Trail Time: Resisting the Urge to Overcomplicate.


Culture Fuel From the Trail series

This series of posts is inspired by our recent 6-day section hike of the Appalachian Trail, which you can read more about here. Each of these posts offers an insight from our experience on the trail that applies to life and leadership. Enjoy!

“Our life is frittered away by detail. Simplify, simplify.”
— Henry David Thoreau

We rolled into the parking lot at Amicalola Falls State Park at 1:30pm sharp, just barely in time for our meeting with the shuttle guy. Wes was a kind, retired gentleman who has never set foot on the Appalachian Trail himself but has spent the last 20 years shuttling hikers around the southern terminus of the AT. Our 1:30 meeting was the last time we needed a clock for six days!

That first day, Kellie and I coined the term "trail time" as a way of helping ween ourselves away from our anxious addiction (okay, my anxious addiction) to the clock and relax into a whole new pace of life. Without thinking, one of us would wonder aloud what time it was or reach for the cell phone to check--and the other would playfully remind that it was "trail time." For the next week, our days consisted of a very small collection of times: daytime, nighttime, hiking time, camptime, and of course mealtime! The simplicity was powerfully refreshing...and so began our detox from the tyranny of time for those days.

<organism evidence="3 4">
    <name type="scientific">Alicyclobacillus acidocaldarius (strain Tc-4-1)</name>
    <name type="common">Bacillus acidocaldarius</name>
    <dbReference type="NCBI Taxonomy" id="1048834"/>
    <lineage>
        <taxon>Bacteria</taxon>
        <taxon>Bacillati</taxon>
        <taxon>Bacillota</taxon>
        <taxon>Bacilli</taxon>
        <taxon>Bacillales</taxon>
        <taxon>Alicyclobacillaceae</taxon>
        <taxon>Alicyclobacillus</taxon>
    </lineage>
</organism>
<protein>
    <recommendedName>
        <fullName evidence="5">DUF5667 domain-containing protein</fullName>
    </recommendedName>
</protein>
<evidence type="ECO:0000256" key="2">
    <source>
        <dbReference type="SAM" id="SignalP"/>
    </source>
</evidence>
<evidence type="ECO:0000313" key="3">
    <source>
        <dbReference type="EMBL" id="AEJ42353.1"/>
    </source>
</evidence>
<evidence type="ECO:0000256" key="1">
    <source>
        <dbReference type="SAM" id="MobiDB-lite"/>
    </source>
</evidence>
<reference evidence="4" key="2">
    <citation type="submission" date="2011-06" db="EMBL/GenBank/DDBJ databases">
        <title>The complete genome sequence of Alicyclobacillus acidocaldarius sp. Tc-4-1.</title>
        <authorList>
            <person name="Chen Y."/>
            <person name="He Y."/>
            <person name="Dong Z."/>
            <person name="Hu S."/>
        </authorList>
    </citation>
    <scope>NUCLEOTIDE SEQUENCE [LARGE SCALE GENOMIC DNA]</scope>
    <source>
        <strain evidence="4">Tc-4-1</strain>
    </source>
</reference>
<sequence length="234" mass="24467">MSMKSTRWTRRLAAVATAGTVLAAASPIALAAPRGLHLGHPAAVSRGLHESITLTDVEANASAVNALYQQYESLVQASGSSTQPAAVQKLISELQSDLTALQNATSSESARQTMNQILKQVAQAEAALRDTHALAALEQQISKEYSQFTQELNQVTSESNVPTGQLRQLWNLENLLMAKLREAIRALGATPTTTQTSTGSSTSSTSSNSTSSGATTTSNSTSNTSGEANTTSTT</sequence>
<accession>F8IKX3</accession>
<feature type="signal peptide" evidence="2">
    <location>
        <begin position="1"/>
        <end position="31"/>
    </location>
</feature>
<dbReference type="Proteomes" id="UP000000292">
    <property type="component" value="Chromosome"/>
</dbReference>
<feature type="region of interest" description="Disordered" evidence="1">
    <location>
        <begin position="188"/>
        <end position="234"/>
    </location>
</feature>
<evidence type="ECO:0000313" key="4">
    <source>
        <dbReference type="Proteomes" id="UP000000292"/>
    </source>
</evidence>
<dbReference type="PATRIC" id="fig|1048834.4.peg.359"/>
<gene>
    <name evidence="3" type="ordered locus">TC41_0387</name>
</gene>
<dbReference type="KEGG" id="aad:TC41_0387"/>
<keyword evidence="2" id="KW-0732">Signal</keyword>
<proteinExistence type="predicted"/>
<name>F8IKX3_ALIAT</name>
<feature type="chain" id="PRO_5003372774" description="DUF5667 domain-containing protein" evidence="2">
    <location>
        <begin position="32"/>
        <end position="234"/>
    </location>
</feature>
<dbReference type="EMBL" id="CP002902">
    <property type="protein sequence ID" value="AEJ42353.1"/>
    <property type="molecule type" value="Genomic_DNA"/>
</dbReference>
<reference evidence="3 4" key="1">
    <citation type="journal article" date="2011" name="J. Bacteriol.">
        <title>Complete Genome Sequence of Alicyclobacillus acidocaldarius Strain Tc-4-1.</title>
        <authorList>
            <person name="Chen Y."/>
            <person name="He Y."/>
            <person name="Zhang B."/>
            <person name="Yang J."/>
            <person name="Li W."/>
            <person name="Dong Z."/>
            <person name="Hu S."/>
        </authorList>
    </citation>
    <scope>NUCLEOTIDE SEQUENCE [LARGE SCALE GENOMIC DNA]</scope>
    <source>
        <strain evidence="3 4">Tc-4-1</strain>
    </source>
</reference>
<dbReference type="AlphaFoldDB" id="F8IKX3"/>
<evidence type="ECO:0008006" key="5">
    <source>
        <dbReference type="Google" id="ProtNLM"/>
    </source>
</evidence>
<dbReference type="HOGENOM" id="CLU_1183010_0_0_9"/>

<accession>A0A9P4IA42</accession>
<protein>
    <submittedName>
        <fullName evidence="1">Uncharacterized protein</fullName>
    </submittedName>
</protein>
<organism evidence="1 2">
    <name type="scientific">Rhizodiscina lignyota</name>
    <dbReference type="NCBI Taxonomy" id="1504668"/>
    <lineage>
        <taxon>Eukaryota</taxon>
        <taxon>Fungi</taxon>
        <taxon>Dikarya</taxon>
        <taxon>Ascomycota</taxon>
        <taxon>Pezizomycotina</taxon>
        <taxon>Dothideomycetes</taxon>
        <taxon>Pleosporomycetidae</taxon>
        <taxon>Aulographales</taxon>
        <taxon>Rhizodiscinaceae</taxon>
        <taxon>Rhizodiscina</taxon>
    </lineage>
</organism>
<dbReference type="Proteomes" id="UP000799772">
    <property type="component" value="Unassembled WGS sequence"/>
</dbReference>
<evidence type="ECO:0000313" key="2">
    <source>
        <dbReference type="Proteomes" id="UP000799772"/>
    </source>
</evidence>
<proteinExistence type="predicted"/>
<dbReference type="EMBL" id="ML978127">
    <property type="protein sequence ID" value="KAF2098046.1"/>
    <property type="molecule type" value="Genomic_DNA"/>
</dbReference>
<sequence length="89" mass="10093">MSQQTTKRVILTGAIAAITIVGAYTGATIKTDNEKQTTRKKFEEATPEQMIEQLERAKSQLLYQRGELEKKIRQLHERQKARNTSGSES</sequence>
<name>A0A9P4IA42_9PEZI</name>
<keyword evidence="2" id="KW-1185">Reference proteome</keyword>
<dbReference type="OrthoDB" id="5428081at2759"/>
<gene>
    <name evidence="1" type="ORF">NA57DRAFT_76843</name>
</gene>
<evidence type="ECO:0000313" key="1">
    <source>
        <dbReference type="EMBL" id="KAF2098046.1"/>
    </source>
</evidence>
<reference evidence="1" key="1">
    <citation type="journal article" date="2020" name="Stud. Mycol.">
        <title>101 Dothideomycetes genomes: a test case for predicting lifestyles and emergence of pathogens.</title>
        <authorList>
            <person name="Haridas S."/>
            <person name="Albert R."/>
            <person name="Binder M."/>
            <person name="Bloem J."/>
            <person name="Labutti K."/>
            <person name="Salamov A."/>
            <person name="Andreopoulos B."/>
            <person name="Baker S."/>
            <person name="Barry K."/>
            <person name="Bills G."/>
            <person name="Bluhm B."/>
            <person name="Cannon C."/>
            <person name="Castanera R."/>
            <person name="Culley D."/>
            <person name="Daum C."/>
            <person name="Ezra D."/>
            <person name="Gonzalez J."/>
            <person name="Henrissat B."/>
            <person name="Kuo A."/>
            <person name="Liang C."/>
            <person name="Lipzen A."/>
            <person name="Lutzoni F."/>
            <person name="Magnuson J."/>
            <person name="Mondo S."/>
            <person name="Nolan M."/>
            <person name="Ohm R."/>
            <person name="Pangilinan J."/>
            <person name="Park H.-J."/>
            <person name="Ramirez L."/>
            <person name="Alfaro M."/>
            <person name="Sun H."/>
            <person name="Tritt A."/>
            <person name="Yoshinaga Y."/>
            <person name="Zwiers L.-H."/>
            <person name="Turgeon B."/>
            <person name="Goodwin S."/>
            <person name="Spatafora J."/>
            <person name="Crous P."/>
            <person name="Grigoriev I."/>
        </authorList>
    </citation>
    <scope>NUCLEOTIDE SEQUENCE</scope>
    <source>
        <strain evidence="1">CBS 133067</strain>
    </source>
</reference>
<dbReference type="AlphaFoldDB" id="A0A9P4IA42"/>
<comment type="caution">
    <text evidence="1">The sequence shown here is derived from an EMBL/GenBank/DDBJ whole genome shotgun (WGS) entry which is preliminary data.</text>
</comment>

Upon returning to civilization I had to reluctantly reconnect with the clock, but with this new point of reference it has been my intent to bring the best of the trail back into normal life...which means resisting the urge to overcomplicate. I invite you to join me in these three intentions:

  1. Keep it simple. To accomplish much of anything, there is usually a simple way and a complex way. Simple is good. I don't necessarily have to make a spreadsheet to inventory the kitchen pantry (yes, this is something I have actually done in the past!); a shopping list will do. Carry that thought into your office today.
  2. Keep it focused. As my friend Rich Schlentz likes to say, multitasking is doing a lot of things poorly at the same time. Indeed. And technically, no human being ever thinks about more than one thing at a time; what we really mean when we talk about multitasking is how fast we can switch back and forth between areas of focus. Every switch brings a loss of energy and, I would suggest, a loss of soul. At the very least, a loss of presence.
  3. Keep it present. And presence is that most priceless of commodities--the ability to be all there, wherever you are. What would it be like for every person who speaks with you today to have your undivided attention and regard? 100%. All of you, offered to all of them. That's what trail time is about.

Interested in integrating some trail time into your world? Yeah, me too. This vision is one simple way to be our best selves...our uncomplicated, undistracted, fully present selves. And that's worth doing.

Posted on April 22, 2014 .